Joseph recalled drinking too much one night and it led to some “drastic” blood sugar fluctuations. “Thankfully, I was with friends who noticed and helped me regain control,” he said. “Now, I ensure that I always check my levels frequently.”

Shah echoes Joseph’s advice to watch for drinks with fillers or higher sugar. “What makes drinking challenging is that some drinks are high in carbs such as dessert wines, whereas some drinks are carb-free or low carb like most wines and spirits,” Shah said.

Some tricks for lowering sugar content include:

Sweetening beverages with lemon or lime in place of sugary syrups and juices

Drinking straight liquor, such as vodka, rather than a mixed cocktail

Using sugar-free or zero-calorie club soda or sparkling water as mixers with liquor

Checking beers for their carb content before consuming

Dietician and diabetes educator Crystal Scott at Top Nutrition Coaching recommends working with the restaurant or bartender to learn about drinks offered that are the lowest in sugar or those that can be modified. Look for menu options that say “skinny” or have other indications that the restaurant is intentionally leaving out additional fillers, or ask for these options.

Keep things one-for-one with water

One of Joseph’s go-to tricks for preventing another blood sugar issue while drinking is to mitigate alcohol’s impact with a lot of water.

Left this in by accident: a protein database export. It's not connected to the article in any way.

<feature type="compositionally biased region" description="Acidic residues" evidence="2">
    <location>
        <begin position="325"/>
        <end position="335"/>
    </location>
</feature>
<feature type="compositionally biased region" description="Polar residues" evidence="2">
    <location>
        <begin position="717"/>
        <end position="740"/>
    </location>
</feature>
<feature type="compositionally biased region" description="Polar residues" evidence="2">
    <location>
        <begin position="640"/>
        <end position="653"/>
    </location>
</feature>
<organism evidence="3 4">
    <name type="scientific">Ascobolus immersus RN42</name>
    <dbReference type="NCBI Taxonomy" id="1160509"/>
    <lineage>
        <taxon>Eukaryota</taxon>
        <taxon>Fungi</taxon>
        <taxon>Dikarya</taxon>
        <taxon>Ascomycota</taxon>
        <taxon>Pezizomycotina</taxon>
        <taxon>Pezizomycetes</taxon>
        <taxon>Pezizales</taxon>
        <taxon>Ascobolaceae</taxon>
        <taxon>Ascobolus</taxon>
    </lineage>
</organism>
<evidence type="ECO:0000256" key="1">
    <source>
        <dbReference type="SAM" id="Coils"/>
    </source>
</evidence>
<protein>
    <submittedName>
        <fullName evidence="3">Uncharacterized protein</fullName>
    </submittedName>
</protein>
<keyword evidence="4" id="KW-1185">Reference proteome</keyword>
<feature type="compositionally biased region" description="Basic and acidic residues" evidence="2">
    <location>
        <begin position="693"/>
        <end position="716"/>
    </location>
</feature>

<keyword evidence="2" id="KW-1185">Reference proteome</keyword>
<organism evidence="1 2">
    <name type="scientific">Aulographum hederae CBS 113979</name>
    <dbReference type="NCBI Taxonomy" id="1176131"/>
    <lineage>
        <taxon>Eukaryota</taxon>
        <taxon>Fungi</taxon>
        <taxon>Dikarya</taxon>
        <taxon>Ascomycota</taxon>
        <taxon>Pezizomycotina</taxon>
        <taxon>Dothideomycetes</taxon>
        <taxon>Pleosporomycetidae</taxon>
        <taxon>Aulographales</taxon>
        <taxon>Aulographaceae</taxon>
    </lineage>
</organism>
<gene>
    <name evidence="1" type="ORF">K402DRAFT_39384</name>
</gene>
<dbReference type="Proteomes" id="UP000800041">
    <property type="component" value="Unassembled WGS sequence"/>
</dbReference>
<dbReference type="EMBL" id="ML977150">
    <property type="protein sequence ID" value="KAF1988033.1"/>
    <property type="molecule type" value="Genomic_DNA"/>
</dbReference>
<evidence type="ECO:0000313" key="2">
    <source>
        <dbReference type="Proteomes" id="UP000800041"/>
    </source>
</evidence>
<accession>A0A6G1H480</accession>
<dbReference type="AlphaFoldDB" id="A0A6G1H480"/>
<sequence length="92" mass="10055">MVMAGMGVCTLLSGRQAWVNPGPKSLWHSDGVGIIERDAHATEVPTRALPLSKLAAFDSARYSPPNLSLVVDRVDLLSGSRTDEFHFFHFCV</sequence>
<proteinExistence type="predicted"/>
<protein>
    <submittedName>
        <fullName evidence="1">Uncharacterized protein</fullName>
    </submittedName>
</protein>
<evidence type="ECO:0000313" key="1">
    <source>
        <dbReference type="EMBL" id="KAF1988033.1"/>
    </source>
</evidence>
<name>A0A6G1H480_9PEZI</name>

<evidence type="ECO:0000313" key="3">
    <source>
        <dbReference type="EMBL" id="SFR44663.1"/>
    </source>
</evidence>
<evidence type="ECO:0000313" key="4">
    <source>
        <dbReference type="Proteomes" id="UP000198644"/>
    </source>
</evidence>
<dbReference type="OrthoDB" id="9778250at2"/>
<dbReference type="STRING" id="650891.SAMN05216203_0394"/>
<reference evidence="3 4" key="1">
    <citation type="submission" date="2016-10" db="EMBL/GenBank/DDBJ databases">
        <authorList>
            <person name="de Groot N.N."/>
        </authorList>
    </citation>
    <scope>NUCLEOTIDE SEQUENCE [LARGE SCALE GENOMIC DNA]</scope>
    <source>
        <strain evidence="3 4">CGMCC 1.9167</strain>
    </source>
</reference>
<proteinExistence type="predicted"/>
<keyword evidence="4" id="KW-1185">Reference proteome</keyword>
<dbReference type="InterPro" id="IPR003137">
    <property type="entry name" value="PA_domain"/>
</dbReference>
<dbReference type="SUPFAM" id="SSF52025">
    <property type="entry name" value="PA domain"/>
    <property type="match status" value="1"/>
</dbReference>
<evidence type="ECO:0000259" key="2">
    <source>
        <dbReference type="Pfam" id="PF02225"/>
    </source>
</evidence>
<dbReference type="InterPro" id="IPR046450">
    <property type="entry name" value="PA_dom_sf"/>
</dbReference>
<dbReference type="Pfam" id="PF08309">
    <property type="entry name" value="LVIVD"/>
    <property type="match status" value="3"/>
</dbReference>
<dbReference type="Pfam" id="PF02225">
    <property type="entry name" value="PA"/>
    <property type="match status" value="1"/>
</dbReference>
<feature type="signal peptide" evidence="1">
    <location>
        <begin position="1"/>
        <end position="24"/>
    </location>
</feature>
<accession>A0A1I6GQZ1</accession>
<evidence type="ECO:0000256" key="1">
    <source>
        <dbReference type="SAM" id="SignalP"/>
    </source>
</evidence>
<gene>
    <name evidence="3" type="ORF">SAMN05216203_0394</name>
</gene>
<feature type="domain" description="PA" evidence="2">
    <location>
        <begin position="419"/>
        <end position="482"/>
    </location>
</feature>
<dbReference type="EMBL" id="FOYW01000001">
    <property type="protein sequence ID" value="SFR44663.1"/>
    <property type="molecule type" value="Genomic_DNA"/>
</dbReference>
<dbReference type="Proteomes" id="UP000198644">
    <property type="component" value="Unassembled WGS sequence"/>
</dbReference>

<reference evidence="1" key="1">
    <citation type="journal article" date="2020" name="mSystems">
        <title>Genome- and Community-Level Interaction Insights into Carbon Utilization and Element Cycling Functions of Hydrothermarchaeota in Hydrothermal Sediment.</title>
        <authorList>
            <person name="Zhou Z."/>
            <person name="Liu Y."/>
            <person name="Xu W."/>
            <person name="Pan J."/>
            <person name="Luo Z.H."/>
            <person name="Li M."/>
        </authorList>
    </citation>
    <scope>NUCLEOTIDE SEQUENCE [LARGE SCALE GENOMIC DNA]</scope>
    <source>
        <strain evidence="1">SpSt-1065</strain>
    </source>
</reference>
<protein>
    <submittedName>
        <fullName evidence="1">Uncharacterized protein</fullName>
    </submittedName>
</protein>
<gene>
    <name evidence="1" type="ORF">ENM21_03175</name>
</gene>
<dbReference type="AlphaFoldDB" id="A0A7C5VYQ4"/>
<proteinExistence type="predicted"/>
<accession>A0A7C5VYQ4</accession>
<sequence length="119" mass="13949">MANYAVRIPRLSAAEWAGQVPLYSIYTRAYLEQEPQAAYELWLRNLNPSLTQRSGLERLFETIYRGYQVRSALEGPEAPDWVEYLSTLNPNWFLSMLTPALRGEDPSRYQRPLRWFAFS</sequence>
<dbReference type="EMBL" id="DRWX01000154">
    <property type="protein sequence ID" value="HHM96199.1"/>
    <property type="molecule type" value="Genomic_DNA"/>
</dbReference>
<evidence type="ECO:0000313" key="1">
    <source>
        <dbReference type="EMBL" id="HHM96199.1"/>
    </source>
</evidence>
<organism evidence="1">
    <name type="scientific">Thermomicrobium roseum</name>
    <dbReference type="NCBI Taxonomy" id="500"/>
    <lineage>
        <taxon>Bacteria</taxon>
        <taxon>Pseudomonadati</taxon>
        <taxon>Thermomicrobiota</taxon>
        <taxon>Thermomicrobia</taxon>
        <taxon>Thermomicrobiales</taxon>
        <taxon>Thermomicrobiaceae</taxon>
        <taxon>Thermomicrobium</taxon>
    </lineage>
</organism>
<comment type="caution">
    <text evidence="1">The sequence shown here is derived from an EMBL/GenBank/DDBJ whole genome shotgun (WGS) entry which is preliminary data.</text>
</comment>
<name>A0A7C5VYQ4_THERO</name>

“To stay safe, I always plan to keep myself hydrated throughout the night and snack on something before I drink,” he said.

The reason is that alcohol is dehydrating, which gives you that nasty next-day hangover feeling as well. Try having at least one full glass of water per each cocktail you drink.

“There is no universal way to tackle alcohol consumption in diabetes other than keeping consumption in moderation, monitoring glucose levels, and paying attention to symptoms and limits,” Shah added.

Enjoy a drink without fear, but listen to your body

Scott doesn’t want clients with diabetes stressing too much about a drink; going out and having a drink occasionally isn’t going to be harmful. “One cocktail is okay! It’s okay,” she said. “I don’t want them to be scared to go out on a Friday night and have a drink with friends.”

Just make sure you grab a bite beforehand. “The biggest thing is making sure you are eating first,” she said, explaining that skipping food can lead to poorer food choices, which might require more medication, furthering the cycle.

She also advises keeping an eye on blood sugars – for some, setting alerts before happy hour can be helpful – and remembering not to go overboard. “When you’re going out and being social, it can be hard to stop.”

Last but not least: Don’t hide your drinking inclinations from your providers, most of whom likely care more about keeping you healthy than judging your drinking habits. His final piece of advice: “Always talk to your friendly neighborhood endocrinologist if you have any questions.”